Tapping Maple Trees: The Sweet Evolution of One Man’s Maple Syrup


Is it the comforting smell of burning wood that was cut by his own two hands? Is it the joy felt from joining Mother Nature to usher winter into spring with a seasonal ritual? Or is it the quiet satisfaction of watching someone’s face light up when they get a mouthful of liquid gold from his cherished backyard sugarbush? It’s probably all of these things—plus many more that he keeps to himself—that drive Darrell Horn into his pole barn every spring to transform the sap from his maple trees into tasty syrup.

Darrell, 84, has been tapping trees and removing their sugary nectar for four decades. He’s spent thousands of dollars and hours refining his strategy to maximize maple syrup production. His sugarbush—admittedly “small” by mass maple measures—is bigger than ever this year, with 700 trees tapped and flowing even as you read this. For too long now, I’ve enjoyed an annual mason jar of Darrell’s incredible small-batch syrup without lifting a finger to contribute. Finally, I joined the tapping team this year to earn my keep and get an inside look at this sweet operation.

It all starts with drilling holes in sugar maple trees. Some smaller trees get just one hole, while bigger ones receive up to three. We did it using battery-powered drills with drilling-depth limited by pre-installed stoppers. There’s a “sweet spot” when it comes to drilling for sap—not too deep, not too shallow. Insert a spile to drain the sap and you’re on the road to syrup. Pray for freezing nights and warm, sunny days to get a good run of sap.

Some folks hang bags or buckets from the spiles, but Darrell’s sugarbush is wired with a complex maze of plastic tubes, each serving its own purpose. The light blue line pictured here is connected directly to the spile. Sap runs from this line into the darker blue lines, which then feed to a larger vacuum line.

When the trees are tapped, Darrell turns on two vacuum pumps back at his pole shed. The black vacuum lines pictured here suck the sap from his entire sugarbush at 16 psi to two holding tanks. The lines have to be carefully checked before tapping every spring, and repairs are almost always a given.

Darrell’s sugarbush is separated into two sides: east and west. Each side’s primary vacuum line brings the sap into one of these tanks. From here, the sap will travel to the RO machine (see below).

RO, or reverse osmosis, is used to remove water from the sap and concentrate its sugar content. The sugar in maple sap is what makes it possible to create syrup, but it takes a lot of sap to get a small amount of syrup. Sap comes out of the sugarbush with an average sugar content of 2 percent (Brix), the rest being water. According to a study by the University of Vermont and State Agricultural College, “43 gallons of 2-percent sap must be boiled down to yield a gallon of syrup.” To be classified as syrup, it needs to be evaporated to a minimum of 66 percent sugar. This is where the RO machine becomes money.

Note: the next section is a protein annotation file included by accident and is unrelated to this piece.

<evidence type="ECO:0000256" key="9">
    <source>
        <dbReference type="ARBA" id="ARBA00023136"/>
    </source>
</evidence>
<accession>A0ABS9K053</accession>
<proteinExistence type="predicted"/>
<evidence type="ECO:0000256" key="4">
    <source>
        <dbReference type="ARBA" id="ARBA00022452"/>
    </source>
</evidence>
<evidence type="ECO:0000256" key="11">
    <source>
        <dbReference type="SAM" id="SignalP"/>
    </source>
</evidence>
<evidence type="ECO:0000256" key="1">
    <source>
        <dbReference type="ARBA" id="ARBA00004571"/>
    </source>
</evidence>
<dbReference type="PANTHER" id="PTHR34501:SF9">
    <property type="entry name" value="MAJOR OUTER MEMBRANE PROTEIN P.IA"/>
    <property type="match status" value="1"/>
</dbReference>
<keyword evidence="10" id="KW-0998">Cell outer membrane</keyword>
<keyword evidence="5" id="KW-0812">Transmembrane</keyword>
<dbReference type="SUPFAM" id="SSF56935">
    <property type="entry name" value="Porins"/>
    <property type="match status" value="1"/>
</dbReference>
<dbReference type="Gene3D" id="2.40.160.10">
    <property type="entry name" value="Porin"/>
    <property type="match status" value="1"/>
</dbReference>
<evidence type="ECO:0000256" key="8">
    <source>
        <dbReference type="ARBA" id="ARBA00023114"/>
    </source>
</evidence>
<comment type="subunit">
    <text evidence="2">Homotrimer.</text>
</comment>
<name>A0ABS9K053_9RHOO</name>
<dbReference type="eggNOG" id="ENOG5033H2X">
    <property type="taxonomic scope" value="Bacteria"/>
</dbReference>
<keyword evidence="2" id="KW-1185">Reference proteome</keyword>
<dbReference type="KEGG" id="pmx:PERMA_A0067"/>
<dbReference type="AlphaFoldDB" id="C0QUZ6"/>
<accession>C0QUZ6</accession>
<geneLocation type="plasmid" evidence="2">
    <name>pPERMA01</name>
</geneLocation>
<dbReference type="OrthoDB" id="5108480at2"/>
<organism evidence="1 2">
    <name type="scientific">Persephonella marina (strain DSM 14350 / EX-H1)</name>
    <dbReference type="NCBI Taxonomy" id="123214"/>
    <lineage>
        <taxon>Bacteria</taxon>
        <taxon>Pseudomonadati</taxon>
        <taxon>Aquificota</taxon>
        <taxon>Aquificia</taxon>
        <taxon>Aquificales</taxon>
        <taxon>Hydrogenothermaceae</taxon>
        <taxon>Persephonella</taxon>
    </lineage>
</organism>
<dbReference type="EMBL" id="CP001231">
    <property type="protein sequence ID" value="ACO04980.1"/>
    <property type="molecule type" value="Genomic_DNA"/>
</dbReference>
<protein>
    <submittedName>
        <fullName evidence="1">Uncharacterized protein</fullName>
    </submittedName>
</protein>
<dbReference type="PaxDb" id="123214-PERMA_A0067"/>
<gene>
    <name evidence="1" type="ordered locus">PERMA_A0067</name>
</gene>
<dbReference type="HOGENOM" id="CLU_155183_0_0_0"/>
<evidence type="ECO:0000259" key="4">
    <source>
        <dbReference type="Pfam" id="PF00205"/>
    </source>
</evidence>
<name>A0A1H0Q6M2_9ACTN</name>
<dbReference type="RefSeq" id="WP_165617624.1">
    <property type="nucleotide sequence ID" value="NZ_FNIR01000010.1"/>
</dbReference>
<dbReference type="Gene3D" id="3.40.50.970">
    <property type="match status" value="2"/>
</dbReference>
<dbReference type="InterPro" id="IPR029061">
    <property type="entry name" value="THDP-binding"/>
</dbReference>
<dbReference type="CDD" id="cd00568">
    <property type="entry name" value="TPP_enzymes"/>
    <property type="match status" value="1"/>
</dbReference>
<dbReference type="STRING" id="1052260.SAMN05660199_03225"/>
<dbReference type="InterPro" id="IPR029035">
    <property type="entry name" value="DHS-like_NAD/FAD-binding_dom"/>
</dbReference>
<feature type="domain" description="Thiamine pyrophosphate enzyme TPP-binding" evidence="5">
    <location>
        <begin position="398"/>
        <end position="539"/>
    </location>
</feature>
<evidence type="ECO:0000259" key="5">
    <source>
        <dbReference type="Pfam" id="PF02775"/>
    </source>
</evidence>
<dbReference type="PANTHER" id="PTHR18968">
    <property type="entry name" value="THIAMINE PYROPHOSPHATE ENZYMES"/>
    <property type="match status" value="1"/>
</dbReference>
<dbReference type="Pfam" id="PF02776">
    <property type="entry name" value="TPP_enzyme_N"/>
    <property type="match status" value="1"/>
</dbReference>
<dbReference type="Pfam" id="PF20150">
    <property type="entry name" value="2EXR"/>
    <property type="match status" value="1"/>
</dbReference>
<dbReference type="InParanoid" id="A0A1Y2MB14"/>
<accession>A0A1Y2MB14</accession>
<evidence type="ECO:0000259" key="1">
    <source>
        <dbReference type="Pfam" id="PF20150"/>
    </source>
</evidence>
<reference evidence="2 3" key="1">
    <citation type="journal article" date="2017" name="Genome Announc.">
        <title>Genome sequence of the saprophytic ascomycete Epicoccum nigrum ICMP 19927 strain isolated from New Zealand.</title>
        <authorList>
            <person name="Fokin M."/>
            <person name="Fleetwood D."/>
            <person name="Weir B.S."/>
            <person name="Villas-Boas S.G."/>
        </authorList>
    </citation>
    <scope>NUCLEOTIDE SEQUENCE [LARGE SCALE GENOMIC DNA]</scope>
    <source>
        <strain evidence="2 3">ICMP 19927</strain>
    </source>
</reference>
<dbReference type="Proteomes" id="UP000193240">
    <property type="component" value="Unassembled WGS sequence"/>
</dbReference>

Cooking sap to turn it into syrup is a time-consuming affair. Until this year, Darrell’s sap went straight to his evaporator from the bush. At times, he’s been known to fire up his evaporator at 6 a.m. and tend to it well past midnight. This year, by using his new $5,000 RO machine, he’ll reduce his cooking time by more than half, because two RO cycles of the original 2-percent sap will concentrate its sugar content to 8 percent. And let’s not forget about the fuel savings. Speaking of fuel …

Taste just a drop of Darrell’s maple syrup and you’ll be spoiled for life. It’s the best. A key to its rich, signature flavor is his wood-fired evaporator. Many—probably most—real maple syrups you’ve purchased are fueled with gas or oil. You can’t beat the flavor of Darrell’s authentic smoky syrup.

This is the evaporator—where the magic starts, where the clear sap begins to turn into gold. The sap is cooked in two “pans” on the evaporator at different temperatures, one at a time, until a hydrometer confirms it’s the right consistency. From here, the cooked sap is dumped into old metal milk cans and transported back to the house for its final, meticulous boil on a stovetop and its ultimate transformation into finished syrup.


In a great year, Darrell’s sugarbush will yield somewhere in the neighborhood of 300 gallons of maple syrup. It’s poured on piles of pancakes, but as you’ll learn if you keep reading this blog, it’s also an excellent complement to a variety of wild-game recipes (for Joe’s drunken sugarbush venison chili recipe, click here. Darrell’s biggest concern is to produce enough for his family, friends, neighbors and his church’s annual pancake breakfast. He sells the rest to local markets, but there’s no price tag to match the value of this liquid gold.